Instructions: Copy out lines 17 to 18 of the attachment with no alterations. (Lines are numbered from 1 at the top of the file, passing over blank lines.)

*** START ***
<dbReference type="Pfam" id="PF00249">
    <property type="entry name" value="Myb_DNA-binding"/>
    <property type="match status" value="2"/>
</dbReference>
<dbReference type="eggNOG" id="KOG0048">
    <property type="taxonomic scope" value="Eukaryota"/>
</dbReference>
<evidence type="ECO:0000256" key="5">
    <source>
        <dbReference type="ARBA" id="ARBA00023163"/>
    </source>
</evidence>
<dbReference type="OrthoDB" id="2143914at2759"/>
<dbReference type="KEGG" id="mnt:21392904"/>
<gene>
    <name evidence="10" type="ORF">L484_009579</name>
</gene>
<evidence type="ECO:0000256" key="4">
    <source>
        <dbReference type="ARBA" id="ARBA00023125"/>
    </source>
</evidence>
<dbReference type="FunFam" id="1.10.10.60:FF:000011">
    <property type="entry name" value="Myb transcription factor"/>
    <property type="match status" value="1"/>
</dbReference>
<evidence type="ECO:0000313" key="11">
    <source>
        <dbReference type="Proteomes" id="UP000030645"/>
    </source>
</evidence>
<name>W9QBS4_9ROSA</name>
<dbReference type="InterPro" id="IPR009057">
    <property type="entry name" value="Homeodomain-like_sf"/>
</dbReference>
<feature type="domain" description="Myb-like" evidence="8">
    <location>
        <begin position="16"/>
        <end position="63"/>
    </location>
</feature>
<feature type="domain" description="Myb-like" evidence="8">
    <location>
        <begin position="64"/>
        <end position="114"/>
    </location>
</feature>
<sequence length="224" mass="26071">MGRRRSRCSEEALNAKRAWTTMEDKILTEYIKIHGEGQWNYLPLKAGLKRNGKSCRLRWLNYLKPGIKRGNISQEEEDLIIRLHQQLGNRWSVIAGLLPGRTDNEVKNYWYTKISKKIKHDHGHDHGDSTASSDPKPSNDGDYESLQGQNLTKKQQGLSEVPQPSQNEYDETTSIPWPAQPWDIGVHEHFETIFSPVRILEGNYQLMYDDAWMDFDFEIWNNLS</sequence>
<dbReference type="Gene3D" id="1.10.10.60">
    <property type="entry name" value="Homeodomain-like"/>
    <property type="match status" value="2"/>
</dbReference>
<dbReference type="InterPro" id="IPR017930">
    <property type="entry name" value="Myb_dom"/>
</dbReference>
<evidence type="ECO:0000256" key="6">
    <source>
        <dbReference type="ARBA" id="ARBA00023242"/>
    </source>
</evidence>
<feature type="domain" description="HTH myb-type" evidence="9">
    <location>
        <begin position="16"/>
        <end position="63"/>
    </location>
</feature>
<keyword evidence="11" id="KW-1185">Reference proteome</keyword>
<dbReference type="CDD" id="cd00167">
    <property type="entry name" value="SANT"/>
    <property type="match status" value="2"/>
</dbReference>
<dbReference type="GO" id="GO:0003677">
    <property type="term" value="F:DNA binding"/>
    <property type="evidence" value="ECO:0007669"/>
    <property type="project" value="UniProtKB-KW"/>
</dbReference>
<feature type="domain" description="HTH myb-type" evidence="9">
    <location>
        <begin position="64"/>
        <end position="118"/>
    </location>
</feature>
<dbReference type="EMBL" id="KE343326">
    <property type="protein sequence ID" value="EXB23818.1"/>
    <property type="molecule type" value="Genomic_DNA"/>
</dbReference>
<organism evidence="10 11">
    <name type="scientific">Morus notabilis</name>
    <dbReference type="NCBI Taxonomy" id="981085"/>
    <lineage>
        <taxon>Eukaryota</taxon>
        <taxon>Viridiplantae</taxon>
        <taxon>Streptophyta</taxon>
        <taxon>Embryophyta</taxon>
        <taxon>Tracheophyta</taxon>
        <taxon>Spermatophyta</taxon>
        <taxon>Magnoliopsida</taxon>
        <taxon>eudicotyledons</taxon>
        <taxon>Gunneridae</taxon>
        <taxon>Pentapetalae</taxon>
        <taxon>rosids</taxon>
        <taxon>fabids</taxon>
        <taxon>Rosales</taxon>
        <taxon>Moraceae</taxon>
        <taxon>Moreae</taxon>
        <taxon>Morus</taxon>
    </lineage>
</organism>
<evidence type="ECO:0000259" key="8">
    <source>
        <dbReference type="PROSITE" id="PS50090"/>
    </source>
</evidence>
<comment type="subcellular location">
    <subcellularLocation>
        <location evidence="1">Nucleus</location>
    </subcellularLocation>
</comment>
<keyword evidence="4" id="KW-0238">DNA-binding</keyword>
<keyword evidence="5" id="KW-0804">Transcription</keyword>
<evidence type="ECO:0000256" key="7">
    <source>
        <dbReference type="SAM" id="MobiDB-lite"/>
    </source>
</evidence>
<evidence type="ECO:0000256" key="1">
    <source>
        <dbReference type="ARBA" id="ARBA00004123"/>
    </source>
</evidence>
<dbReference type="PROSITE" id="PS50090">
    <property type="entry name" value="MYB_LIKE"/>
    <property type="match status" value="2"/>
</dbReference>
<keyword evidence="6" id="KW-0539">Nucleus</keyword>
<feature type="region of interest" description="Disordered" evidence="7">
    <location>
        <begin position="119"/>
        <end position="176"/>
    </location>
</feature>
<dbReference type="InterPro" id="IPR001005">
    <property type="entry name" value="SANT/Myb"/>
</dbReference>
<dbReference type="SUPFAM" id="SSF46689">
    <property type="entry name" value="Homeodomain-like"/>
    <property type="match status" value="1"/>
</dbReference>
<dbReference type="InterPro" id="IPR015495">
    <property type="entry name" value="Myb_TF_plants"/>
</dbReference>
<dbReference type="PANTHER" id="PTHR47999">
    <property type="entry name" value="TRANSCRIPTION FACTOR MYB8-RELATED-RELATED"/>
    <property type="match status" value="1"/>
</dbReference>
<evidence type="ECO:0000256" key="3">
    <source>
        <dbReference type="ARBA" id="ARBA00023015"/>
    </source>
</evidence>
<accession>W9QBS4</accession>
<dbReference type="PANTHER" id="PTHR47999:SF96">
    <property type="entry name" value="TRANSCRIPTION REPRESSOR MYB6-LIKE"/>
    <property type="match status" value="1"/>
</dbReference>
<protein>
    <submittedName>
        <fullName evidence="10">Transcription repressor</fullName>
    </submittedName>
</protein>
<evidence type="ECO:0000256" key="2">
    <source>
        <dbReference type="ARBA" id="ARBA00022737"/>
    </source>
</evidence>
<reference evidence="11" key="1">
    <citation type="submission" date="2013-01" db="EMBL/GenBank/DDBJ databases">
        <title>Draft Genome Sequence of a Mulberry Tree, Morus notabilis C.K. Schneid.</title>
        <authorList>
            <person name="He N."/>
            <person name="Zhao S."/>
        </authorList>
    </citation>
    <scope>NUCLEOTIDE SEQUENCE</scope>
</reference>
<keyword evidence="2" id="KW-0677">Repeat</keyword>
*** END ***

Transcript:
</gene>
<evidence type="ECO:0000256" key="4">